FRANKFURT—The glass-enclosed newsstand on platform 102 at Frankfurt Central Station has bird decals on its doors to ward off errant pigeons. That’s nothing unusual, except the newsstand sits three stories underground.
“You expect rats or mice, but pigeons?” said traveler Ingeborg Striebl, watching one of the birds peck at crumbs that missed a trash bin. “How do they get down here? Do they come with the train?”
Europe has millions of pigeons. London’s Trafalgar Square is carpeted with them. They swarm San Marco’s square in Venice and the steps of Milan’s cathedral. But those sites are all above ground.
The pigeons of Frankfurt’s Central Station navigate underground corridors like commuters on autopilot. They come and go from the deep suburban-rail platforms by flying inches above escalator riders.
“It is striking to see them down here,” said rider Rosario Scolaro, standing near four pigeons strutting around the newsstand. “One doesn’t expect to see them under these dim ceilings.”
Frankfurt Central is hardly the world’s only city station with pigeons. But representatives for New York’s train stations and the London Underground say the birds aren’t too numerous—and don’t make too many feathers fly.
But in Frankfurt, the station’s open structure and easy access to lower levels have turned it into a subterranean aviary.
The rush-hour nature show isn’t exactly a welcome one. In an attempt to minimize the birds presence in the 19th-century landmark, station operator Deutsche Bahn Service has festooned it with nets, wires and spikes. Nothing has worked. A spokeswoman for the service calls pigeons “the plague.”
And so they keep coming, flying in every direction. It’s in their blood. Their dexterity navigating underground tunnels today “links to their heritage living in cliffs,” says Steve Portugal, a zoologist at Royal Holloway, University of London. Pigeons are the descendants of rock doves—seaside birds that live on precipices and in caves.
That helps to explain why, to pigeons, leafy green trees are for the birds. They prefer to nest on ledges, roofs, beams and other flat surfaces.
“The city perfectly mimics rock doves’ environment,” says Dr. Portugal.
Slow and rotund, pigeons struggle to soar. Their shape is adapted to short bursts of flight, often in tight spaces. Physiognomy and heritage mean pigeons, unlike other birds, have no qualms about dim lighting or spelunking.
“They’re happy to go into dark tunnels,” says Dr. Portugal. “They see a hole in a building and think ‘OK I can do this.’ ” A larger, more graceful bird in a similar spot “couldn’t get the oomph behind it to get back out.”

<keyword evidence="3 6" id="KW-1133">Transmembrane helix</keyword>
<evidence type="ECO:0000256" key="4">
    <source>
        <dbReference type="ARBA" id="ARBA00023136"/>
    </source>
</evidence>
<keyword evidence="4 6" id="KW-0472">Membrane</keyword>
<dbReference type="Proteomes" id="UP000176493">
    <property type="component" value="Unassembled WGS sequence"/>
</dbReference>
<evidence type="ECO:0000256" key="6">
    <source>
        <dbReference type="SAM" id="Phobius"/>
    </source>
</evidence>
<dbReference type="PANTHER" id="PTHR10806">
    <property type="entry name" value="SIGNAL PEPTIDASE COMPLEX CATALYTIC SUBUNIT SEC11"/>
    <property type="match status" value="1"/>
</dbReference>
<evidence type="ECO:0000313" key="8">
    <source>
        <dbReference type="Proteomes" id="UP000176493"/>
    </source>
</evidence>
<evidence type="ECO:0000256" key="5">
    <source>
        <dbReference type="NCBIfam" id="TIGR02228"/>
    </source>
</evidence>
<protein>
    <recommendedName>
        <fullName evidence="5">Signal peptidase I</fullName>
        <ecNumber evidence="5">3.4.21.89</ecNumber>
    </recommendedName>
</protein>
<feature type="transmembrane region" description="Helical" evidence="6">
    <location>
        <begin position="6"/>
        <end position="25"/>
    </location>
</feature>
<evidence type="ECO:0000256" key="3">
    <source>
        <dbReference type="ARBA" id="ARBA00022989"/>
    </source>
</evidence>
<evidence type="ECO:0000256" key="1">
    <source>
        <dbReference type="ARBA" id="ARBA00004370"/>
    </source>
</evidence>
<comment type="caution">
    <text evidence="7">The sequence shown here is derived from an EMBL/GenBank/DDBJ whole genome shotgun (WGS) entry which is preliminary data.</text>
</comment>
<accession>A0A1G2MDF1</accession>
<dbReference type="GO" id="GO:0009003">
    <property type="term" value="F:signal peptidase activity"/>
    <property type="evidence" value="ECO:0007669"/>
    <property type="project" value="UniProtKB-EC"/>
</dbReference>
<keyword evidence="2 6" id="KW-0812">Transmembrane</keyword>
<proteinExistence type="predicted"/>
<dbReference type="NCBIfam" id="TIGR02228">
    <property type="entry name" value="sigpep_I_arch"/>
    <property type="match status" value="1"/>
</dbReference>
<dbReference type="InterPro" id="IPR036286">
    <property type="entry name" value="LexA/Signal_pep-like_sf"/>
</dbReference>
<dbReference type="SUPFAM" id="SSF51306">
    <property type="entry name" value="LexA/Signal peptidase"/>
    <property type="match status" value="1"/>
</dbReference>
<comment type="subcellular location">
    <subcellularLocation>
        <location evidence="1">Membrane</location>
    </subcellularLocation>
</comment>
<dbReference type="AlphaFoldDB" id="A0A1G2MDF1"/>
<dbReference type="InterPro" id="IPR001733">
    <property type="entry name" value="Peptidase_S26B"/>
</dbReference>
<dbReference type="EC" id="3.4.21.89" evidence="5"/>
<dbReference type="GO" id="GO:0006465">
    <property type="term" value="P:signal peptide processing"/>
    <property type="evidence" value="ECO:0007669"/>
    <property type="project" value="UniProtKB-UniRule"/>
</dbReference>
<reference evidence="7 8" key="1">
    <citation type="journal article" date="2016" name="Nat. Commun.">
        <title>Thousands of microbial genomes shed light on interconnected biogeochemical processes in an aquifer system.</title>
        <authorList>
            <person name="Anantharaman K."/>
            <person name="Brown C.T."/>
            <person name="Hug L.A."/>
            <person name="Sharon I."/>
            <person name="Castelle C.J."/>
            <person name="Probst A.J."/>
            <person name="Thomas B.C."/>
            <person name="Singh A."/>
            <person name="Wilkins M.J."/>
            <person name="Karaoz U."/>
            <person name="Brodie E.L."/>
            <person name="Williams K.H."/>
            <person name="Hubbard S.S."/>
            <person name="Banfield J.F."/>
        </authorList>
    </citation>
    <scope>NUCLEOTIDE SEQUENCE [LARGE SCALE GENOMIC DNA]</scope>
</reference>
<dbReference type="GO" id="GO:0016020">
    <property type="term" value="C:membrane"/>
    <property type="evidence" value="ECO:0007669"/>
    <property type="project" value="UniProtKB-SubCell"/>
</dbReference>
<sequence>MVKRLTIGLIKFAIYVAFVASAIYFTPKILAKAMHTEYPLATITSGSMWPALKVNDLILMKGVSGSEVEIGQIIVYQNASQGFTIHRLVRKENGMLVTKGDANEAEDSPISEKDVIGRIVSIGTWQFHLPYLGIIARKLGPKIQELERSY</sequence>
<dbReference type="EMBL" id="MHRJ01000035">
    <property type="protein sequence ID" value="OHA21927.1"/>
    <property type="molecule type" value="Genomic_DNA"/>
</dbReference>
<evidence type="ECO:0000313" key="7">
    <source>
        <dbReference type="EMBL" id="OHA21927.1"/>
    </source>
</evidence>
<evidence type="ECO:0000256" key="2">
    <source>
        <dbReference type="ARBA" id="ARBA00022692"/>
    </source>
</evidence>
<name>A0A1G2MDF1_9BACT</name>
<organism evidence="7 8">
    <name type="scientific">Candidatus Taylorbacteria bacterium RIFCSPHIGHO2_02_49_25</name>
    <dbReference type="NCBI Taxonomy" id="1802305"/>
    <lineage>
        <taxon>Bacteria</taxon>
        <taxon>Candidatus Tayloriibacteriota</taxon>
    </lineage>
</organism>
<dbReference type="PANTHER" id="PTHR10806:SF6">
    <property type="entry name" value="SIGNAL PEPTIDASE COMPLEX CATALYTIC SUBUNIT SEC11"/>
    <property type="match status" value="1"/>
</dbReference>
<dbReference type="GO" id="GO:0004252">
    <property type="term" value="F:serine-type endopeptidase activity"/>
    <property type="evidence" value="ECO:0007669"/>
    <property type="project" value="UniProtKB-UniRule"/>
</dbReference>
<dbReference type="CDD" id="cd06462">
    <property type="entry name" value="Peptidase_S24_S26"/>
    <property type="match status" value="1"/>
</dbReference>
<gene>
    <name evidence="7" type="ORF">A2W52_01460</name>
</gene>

Humans and other objects pose no obstacle. “Sometimes they fly past at a hair’s breadth,” said Ms. Striebl, the traveler, as a pigeon swooped along the platform toward a tunnel.
Pigeons aren’t just nimble. They’re smart, too. Zoologists say they can count, solve simple puzzles and distinguish between colors and individuals.
“Pigeons could learn to tell a Picasso from a Matisse if you trained them enough,” said Luc-Alain Giraldeau, an expert on pigeons and dean of the Faculty of Science at the University of Quebec. “Some have learned to wait for automatic doors to open,” he said. “Some have learned to operate automatic doors.”
And while people grumble about “flying rats,” few actually want a pigeon-free city, says Peter Havelka, a zoologist at Karlsruhe’s Natural History Museum. Pigeons are part of the collective unconscious, he contends, inextricably bound up with positive associations.
Pigeons were among the first domesticated animals; many instinctively return to their owners. People bred them for food and used their droppings as fertilizer. It’s those droppings, of course, that have soured public opinion—and made some people fearful that the birds will defecate on the fly (they don’t, according to the experts).
“It certainly happens that you have to take cover,” says Annette Drescher, who works at a bakery under the Central Station. To entice pedestrians, the bakery is completely open to the surrounding passageway, which means pigeons also whizz through. “They’re a pest because you never know when something is going to land on you,” Ms. Drescher said.
Dr. Havelka acknowledges humans “have had more profane experiences with pigeons” than as beloved pets. “One falls out of love quickly,” he said. “It’s understandable.”
Frankfurt has managed to keep its greater pigeon population under control with scattered rooftop roosts, known as dovecotes. The oversize birdhouses deter pigeons from nesting in nearby buildings. In an attempt at population control, caretakers also replace some pigeon eggs with convincing fakes—a trick that works until the birds realize their “eggs” aren’t viable. Manager Gudrun Stürmer estimates her team collects about 180 real eggs a month with the switcheroo.
Ms. Stürmer wants to build more dovecotes to help manage the population in “pigeon hot spots” like the station but few Frankfurters are eager to volunteer their rooftops. One bar owner who showed interest later backed out due to sanitation concerns.
“People don’t like them because they’re so much like us,” said Ms. Stürmer. “They’re hungry and there are many of them.” she said.
Still the central station’s pigeons have defenders. “Sometimes they fly right into your face,” said Tesfalem Haile, who works at a juice bar on the main floor. “But they’re a good sign, a symbol of peace.”
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